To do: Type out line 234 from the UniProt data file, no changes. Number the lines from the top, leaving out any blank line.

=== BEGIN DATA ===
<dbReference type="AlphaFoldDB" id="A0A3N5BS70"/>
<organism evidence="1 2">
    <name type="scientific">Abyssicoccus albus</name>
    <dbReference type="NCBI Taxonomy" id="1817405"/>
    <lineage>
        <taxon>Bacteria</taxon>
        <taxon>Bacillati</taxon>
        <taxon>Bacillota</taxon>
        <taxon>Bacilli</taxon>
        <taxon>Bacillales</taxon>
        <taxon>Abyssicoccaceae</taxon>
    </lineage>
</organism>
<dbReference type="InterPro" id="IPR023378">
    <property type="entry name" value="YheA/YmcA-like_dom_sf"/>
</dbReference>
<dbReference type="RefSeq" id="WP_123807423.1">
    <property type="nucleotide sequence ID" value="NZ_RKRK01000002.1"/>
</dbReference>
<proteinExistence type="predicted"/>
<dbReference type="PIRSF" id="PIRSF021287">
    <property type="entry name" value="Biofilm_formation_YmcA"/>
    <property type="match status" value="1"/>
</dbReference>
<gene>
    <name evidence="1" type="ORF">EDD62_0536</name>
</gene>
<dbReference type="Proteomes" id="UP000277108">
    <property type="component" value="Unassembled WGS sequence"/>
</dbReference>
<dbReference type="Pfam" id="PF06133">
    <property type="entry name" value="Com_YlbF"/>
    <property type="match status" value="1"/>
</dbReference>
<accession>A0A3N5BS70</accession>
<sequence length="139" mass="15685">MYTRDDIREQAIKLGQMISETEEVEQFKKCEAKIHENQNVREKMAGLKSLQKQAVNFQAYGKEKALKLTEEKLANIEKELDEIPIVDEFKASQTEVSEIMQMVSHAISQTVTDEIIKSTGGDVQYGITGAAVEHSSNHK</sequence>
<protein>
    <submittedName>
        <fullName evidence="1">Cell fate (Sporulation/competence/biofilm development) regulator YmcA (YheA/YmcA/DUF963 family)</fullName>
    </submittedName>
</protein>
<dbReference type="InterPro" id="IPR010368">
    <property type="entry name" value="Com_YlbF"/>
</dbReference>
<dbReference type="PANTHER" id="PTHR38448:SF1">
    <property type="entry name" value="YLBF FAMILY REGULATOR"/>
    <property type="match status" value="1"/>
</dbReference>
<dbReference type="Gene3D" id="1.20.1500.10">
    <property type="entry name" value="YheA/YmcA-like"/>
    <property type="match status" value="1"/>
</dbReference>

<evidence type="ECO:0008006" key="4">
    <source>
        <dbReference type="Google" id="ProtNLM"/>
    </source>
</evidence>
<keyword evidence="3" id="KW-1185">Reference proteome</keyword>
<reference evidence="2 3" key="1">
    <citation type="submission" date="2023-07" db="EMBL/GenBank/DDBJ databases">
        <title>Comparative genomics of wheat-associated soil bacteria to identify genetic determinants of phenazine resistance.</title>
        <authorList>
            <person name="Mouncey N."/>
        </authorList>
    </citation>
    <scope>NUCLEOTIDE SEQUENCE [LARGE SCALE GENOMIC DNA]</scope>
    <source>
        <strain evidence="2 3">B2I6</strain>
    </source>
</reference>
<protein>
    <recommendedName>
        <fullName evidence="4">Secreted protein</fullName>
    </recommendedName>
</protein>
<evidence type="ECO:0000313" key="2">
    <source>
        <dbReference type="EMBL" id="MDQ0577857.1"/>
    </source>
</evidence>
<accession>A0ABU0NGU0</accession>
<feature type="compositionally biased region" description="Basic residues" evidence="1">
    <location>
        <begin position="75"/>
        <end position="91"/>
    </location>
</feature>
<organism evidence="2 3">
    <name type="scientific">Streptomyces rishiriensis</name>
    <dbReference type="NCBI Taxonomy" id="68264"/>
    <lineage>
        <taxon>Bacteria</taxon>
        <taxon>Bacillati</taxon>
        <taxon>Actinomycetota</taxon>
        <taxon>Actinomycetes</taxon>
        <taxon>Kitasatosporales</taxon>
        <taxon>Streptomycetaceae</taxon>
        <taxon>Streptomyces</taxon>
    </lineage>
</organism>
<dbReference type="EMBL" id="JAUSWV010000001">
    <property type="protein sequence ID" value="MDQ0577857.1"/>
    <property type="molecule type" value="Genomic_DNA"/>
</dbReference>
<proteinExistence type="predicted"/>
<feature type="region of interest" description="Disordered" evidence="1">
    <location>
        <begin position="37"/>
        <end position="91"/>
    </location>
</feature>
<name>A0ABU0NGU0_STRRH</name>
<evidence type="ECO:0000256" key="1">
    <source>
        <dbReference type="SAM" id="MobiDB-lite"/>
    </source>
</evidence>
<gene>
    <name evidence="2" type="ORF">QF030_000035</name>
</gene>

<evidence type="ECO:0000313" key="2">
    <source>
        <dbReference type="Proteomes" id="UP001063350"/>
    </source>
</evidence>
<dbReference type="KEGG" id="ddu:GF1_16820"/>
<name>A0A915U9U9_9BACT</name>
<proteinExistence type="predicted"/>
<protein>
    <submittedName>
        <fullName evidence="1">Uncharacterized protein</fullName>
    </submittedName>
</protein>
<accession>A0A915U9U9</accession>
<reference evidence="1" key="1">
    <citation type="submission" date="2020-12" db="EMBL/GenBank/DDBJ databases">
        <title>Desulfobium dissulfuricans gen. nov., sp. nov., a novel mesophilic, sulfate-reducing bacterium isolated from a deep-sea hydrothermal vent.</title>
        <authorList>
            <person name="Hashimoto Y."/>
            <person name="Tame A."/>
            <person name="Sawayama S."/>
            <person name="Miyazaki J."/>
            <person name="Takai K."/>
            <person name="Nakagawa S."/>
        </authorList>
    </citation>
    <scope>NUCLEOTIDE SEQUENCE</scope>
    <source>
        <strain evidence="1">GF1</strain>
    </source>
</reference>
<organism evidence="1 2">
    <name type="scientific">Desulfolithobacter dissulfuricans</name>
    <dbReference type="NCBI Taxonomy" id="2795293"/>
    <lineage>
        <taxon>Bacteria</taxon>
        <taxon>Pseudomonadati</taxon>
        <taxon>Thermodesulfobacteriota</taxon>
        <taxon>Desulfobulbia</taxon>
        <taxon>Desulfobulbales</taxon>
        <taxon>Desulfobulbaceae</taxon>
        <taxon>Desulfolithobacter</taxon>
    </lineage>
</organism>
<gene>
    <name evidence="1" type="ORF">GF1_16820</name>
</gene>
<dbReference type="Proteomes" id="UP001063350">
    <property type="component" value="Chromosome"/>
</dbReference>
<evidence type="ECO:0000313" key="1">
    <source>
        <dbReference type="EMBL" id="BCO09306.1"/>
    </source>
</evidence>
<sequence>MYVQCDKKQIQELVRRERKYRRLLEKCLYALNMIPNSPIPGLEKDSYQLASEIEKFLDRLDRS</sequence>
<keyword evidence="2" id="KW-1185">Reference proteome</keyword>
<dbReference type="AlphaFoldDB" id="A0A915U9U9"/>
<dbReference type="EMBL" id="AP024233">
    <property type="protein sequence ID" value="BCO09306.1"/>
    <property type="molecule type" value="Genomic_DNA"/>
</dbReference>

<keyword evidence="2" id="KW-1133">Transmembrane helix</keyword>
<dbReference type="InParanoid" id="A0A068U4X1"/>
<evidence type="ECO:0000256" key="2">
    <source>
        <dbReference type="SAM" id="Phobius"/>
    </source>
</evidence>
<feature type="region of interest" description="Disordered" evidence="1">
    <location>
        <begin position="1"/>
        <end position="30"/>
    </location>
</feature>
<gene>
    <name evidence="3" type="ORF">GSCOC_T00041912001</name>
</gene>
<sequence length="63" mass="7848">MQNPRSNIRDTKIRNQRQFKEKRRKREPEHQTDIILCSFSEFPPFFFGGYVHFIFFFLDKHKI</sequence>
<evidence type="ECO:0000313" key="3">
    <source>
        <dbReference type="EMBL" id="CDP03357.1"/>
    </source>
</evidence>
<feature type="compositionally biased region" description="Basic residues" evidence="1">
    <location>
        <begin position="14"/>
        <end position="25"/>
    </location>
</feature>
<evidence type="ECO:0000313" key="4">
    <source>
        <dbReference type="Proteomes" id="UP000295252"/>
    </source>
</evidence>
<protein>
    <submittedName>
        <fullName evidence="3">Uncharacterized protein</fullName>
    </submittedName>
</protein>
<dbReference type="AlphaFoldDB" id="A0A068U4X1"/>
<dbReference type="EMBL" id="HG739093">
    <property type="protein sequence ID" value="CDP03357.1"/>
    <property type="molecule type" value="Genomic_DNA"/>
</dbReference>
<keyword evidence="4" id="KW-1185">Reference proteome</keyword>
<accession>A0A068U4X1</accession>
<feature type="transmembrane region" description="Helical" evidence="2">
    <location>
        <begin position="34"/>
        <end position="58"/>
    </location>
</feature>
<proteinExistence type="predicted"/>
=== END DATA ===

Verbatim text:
<proteinExistence type="predicted"/>